And consumer litigation over environmental/sustainability claims is growing rapidly, including lawsuits against brands making “organic” and “sustainable” claims on their products. The presence of artificial ingredients or product components with such claims exposes the company to potential liability.

Some companies face claims because they have made statements about their company’s commitment to sustainability, and complainants claim that the presence of undesirable chemicals (such as PFAS substances) in products or Environmentally harmful or unethical supply chain practices make sustainability claims misleading.

Finally, retailers face more traditional claims in class action lawsuits, including heavy metals, phthalates and PFAS substances in food, drugs, cosmetics and children’s products.

Data Breach and Privacy Claims
Many retailers collect a lot of data about their customers, whether through mailing lists, loyalty programs, smartphone apps or e-commerce platforms. Several high-profile data breach cases have shown the dangers of exposing this data to threat actors. Data breach class action lawsuits are filed daily in the United States and can be costly to bring and resolve.

More states are beginning to follow California’s lead with the CCPA to regulate how companies collect personal information and require disclosure of how a company uses personal information and allow consumers to opt out of this collection and ask companies to delete their data.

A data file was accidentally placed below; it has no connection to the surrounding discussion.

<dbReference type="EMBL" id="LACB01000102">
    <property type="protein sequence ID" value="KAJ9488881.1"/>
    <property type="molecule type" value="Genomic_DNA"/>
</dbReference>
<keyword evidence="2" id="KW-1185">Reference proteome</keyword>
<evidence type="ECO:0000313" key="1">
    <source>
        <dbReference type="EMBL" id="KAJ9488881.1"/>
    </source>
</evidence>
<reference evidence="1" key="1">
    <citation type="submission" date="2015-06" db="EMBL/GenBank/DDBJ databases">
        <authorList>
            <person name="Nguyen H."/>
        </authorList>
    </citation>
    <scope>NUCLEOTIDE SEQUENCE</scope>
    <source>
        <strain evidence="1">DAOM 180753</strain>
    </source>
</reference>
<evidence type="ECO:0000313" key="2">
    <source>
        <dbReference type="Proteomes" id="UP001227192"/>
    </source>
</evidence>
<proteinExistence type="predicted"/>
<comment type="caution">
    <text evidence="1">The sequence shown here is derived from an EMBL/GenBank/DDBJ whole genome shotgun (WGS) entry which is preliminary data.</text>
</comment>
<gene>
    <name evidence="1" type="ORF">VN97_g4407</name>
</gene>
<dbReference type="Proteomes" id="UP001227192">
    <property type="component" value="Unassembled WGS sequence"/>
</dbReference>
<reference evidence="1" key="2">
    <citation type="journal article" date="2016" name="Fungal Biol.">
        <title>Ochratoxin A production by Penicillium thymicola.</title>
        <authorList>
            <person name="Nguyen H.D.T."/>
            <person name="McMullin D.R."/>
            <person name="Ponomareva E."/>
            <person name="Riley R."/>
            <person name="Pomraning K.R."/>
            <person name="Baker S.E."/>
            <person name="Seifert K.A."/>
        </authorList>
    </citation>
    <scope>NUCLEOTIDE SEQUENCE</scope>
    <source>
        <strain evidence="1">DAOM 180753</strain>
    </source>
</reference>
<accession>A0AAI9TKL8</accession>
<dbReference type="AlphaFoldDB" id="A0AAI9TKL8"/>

Pricing litigation
Retailers have seen a wave of litigation over their pricing practices. Some cases allege that retailers mislead consumers when they display false comparison prices for department stores and specialty stores selling the same products.

Other cases claim that the factory outlets sell inferior products to those sold in the main brand stores and falsely claim that the price discount is for comparable goods. Still other cases claim that ‘sale’ prices violate misleading advertising laws, where retailers constantly hold ‘sales’ so that there is no ‘regular’ price for their products. .

Labor and Employment Litigation
Retailers, like many other employers, have faced a steady stream of employment class action lawsuits over wage and hour issues, and by all indications these claims have been amplified by the pandemic and are growing. will continue for the foreseeable future.

Common issues include timekeeping errors in timesheets or misclassification of workers, which continue to be costly mistakes for employers. California employers continue to be burdened with PAGA lawsuits, which California courts have ruled are exempt from mandatory arbitration agreements.

Claims directly related to COVID include lawsuits over vaccination warrants, reasonable accommodations, and terminations. Employers are also impacted by disputes over booster shots, leave policies and OSHA COVID requirements. To top it off, working remotely has also brought potential issues with overtime, misclassification of workers, or privacy issues.

Take away
Retailers are rightly concerned about the threats of class action lawsuits and employment litigation. These cases will likely continue to be a major source of anxiety and disruption when they occur, and in many ways represent the unfortunate cost of doing business in modern society.